Wednesday, 23 September 2009

The autumn harvest

I have always loved autumn and as a family, when my son and daughter were younger, we loved going for walks in the woods and swishing through the leaves. I have a special affinity to the season I suppose because my birthday is in October. But there are two sides to autumn. On one hand there is the harvest of all the wonderful natural produce of fruits, vegetables and nuts – a glut of good things. There are the golden days with slight mists in the morning and the beauty of the berries and foliage all around us. The other aspect of autumn is the sense of loss as the winds pick up in October and the beautiful leaves begin to fall so that by the time winter is upon is the trees are bare.

In my own life at present I am trying to concentrate on what is good and colourful and this morning my mood was lifted by a lovely email from the school where I used to teach. If only more people knew the positive effect of their messages, but sometimes I must admit, the melancholy creeps in. There have been quite a few high profile deaths from cancer which have really given me a sense of my own mortality when I think what they have been through. I hate the phrase “he/she lost a long battle with cancer” and I hope it is never used about me. No one who has coped with the pain, discomfort and often indignity of the illness AND the treatment can be talked about as a loser. They have won the right to peace and freedom from pain.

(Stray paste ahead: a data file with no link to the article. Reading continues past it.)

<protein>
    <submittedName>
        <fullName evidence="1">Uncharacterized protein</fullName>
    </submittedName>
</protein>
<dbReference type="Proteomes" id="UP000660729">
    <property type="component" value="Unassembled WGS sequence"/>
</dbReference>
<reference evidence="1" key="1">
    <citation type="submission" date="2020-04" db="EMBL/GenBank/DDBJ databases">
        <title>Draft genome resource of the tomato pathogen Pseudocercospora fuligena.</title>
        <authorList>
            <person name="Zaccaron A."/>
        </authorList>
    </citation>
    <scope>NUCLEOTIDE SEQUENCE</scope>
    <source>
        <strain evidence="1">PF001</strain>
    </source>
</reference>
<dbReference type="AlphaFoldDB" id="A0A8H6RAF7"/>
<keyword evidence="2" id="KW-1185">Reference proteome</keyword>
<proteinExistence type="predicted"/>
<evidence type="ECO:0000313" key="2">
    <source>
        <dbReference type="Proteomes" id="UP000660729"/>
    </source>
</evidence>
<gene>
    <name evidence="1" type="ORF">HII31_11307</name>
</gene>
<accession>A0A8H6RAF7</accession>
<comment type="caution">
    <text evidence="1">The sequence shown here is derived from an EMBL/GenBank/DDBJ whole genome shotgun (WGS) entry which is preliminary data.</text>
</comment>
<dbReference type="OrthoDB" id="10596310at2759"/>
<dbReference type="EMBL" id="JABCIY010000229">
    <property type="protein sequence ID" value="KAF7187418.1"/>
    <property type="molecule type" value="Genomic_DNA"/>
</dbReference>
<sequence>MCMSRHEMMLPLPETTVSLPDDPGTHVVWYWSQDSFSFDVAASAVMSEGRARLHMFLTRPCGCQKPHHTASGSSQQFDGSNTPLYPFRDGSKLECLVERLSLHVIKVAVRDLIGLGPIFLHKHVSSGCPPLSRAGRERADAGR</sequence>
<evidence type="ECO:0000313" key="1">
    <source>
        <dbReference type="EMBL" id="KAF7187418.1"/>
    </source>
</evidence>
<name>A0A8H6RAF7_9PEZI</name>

Autumn is also a time of memories and nostalgia. There are so many evocative smells, the wet grass, the garden incinerators slowly burning leaves and the cooking smells of apples and berries. So many memories of earlier years and holidays flit into my mind and there are twinges of regret when I think about whether I really will get through this and experience these things again.

The most evocative picture of autumn, to my mind, is Keats’ poem with its wonderful appeals to the senses. The poem ends on a note of hope as Keats notes that autumn too has its songs and beauties which are comparable to spring, the season so beloved of poets generally. Keats himself knew he was dying of TB when he wrote the poem and yet he wrote so positively. He didn’t have the option of a transplant and was dying in his twenties. I think this is a real lesson for me to enjoy this beautiful season and not think about the winter.

No comments:

Post a Comment